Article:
“...keep your written vocabulary simple, using the one-syllable word when there's a choice.” – Clive Cussler in “How to make your story fly.” [reprinted in The Writer. July 2009]I have an above average vocabulary, not one that would win me a Scrabble tournament, but one big enough to allow me to experiment with the words in my stories. (And if I can't think of one that feels right, my dictionary and thesaurus are close by.) I don't know a lot of “fancy” words, at least not that I consider as such. Still, I've read fiction filled with words unknown to me. I don't like these stories because the vocabulary slows my reading. It wouldn't be so bad if the author provided a clue or two as to the meaning of the chosen word.
I skimmed through two stories in an issue of American Short Fiction and found only two words I didn't know. From the context, I could tell they were plants indigenous (okay, maybe this is a fancy word) to the setting. I finished a novel yesterday in which DNA was an integral part of the story. Never once did I have to consult a dictionary to understand what was going on. When choosing the words I use in my stories, I need to keep in mind the advise to Keep It Simple Stupid.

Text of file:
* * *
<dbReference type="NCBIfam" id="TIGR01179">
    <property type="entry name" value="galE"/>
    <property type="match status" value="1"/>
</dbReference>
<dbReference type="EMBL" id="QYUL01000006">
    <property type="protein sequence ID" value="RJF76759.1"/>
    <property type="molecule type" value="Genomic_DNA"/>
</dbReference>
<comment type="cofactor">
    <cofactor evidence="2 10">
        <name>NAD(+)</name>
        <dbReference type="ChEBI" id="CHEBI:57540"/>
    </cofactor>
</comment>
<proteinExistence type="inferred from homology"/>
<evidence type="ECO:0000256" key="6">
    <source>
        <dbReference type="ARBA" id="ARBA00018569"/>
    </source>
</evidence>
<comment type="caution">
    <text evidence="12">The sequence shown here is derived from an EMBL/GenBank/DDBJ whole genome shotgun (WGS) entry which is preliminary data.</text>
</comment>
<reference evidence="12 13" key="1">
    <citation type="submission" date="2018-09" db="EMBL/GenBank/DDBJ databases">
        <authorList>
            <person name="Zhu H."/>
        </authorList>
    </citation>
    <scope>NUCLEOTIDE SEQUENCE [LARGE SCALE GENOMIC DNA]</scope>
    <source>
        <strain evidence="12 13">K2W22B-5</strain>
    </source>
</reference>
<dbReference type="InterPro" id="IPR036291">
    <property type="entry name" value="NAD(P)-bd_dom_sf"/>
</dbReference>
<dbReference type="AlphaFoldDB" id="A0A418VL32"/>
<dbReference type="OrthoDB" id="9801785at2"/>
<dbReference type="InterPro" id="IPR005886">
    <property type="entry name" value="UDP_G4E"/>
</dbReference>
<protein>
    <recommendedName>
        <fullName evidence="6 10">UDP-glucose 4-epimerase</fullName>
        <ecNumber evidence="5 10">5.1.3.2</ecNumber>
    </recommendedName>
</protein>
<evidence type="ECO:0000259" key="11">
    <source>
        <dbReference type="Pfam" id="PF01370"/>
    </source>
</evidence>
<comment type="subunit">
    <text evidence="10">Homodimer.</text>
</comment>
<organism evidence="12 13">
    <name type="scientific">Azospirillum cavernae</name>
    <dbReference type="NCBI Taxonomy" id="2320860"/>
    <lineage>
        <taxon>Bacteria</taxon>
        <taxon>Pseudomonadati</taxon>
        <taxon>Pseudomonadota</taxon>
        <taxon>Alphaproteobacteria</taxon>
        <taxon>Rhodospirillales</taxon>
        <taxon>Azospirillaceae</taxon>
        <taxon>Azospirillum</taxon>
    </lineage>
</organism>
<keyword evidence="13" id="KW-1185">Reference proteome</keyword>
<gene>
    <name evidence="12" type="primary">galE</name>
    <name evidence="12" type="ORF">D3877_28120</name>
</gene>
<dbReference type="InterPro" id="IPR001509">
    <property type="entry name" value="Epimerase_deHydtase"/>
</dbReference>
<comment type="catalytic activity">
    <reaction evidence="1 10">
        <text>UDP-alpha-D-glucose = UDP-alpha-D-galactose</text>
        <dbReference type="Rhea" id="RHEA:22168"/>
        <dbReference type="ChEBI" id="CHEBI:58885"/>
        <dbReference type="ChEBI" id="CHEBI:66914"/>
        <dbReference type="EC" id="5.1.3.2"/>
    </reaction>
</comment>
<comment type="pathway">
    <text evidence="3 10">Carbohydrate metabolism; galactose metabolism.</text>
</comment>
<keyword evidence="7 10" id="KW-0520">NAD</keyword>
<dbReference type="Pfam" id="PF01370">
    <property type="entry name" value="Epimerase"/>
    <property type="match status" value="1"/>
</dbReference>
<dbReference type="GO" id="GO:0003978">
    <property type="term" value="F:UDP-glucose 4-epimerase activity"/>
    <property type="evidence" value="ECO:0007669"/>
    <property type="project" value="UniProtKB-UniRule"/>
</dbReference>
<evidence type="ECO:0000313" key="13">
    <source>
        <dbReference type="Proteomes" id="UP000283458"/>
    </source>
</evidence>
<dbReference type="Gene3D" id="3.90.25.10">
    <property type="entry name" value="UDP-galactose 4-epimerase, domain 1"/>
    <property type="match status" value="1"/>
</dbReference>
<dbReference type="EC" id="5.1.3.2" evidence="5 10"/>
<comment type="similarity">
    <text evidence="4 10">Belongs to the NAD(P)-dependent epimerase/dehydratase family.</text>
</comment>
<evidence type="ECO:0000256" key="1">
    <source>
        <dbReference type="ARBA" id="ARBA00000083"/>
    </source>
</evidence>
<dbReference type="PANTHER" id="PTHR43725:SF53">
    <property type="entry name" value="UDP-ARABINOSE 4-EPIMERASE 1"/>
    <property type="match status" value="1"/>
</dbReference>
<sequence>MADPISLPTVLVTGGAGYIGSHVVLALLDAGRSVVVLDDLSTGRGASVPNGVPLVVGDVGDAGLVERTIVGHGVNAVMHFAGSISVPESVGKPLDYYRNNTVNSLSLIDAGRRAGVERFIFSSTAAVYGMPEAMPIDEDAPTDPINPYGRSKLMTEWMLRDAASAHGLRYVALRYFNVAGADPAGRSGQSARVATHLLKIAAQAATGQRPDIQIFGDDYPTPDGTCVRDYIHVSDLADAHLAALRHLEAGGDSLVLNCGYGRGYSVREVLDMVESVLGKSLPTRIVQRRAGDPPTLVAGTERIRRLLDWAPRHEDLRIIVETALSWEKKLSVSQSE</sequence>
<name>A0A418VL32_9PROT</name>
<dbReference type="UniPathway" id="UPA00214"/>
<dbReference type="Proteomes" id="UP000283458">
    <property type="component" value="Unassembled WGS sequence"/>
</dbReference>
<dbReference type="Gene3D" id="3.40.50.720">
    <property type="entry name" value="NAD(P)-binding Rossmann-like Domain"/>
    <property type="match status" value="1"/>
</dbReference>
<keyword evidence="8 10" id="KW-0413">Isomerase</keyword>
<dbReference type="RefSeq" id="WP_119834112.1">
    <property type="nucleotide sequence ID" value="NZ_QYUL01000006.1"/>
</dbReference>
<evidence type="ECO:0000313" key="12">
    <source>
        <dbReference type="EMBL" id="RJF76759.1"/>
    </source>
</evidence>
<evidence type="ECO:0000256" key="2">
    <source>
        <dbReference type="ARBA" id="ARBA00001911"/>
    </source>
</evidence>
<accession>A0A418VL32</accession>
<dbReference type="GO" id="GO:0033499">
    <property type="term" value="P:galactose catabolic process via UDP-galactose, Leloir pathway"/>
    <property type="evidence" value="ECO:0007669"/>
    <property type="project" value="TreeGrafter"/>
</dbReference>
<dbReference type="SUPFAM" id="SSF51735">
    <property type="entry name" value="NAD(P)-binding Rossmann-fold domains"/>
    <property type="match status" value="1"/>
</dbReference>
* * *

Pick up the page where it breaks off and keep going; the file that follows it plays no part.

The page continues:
This post reminds me of a party game I used to play. It requires four or more players, a dictionary, scraps of paper, and writing utensils. One player selects a word from the dictionary whose definition is unknown by the rest. The player selecting the word writes the correct definition on a piece of paper. (It's okay to paraphrase.) The others write down what they think the word means. The “it” player reads all the definitions and the others choose the one they think is correct. The “it” player scores ten points if no one guesses the correct definition. If an incorrect definition is chosen, the player who wrote it earns five points. The winner is the person with the highest score after everyone has had a chance to select a word. It's a fun game and a great way to build your writing vocabulary.